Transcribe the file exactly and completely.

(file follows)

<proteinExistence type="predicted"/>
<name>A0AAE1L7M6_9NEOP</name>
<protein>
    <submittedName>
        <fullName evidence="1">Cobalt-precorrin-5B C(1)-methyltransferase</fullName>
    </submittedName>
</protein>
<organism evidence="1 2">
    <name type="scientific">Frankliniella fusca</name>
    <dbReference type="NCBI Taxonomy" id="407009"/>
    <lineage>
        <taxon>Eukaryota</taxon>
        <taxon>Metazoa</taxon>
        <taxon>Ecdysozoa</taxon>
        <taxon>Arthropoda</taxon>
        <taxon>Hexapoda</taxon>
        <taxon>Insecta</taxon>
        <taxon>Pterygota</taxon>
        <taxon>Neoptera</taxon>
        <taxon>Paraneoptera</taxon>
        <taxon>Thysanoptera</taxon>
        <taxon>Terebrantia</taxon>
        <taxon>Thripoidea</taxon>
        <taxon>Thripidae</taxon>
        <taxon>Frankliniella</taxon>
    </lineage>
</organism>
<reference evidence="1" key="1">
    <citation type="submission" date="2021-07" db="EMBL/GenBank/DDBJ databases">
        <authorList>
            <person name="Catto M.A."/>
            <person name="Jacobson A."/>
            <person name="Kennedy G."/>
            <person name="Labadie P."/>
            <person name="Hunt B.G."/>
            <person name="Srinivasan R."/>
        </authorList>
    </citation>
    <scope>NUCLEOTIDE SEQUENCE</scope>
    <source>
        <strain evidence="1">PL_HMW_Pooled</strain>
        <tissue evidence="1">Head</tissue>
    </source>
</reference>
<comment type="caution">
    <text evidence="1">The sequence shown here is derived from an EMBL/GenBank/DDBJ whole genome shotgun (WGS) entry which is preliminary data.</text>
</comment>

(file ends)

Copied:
<proteinExistence type="predicted"/>
<name>A0AAE1L7M6_9NEOP</name>
<protein>
    <submittedName>
        <fullName evidence="1">Cobalt-precorrin-5B C(1)-methyltransferase</fullName>
    </submittedName>
</protein>
<organism evidence="1 2">
    <name type="scientific">Frankliniella fusca</name>
    <dbReference type="NCBI Taxonomy" id="407009"/>
    <lineage>
        <taxon>Eukaryota</taxon>
        <taxon>Metazoa</taxon>
        <taxon>Ecdysozoa</taxon>
        <taxon>Arthropoda</taxon>
        <taxon>Hexapoda</taxon>
        <taxon>Insecta</taxon>
        <taxon>Pterygota</taxon>
        <taxon>Neoptera</taxon>
        <taxon>Paraneoptera</taxon>
        <taxon>Thysanoptera</taxon>
        <taxon>Terebrantia</taxon>
        <taxon>Thripoidea</taxon>
        <taxon>Thripidae</taxon>
        <taxon>Frankliniella</taxon>
    </lineage>
</organism>
<reference evidence="1" key="1">
    <citation type="submission" date="2021-07" db="EMBL/GenBank/DDBJ databases">
        <authorList>
            <person name="Catto M.A."/>
            <person name="Jacobson A."/>
            <person name="Kennedy G."/>
            <person name="Labadie P."/>
            <person name="Hunt B.G."/>
            <person name="Srinivasan R."/>
        </authorList>
    </citation>
    <scope>NUCLEOTIDE SEQUENCE</scope>
    <source>
        <strain evidence="1">PL_HMW_Pooled</strain>
        <tissue evidence="1">Head</tissue>
    </source>
</reference>
<comment type="caution">
    <text evidence="1">The sequence shown here is derived from an EMBL/GenBank/DDBJ whole genome shotgun (WGS) entry which is preliminary data.</text>
</comment>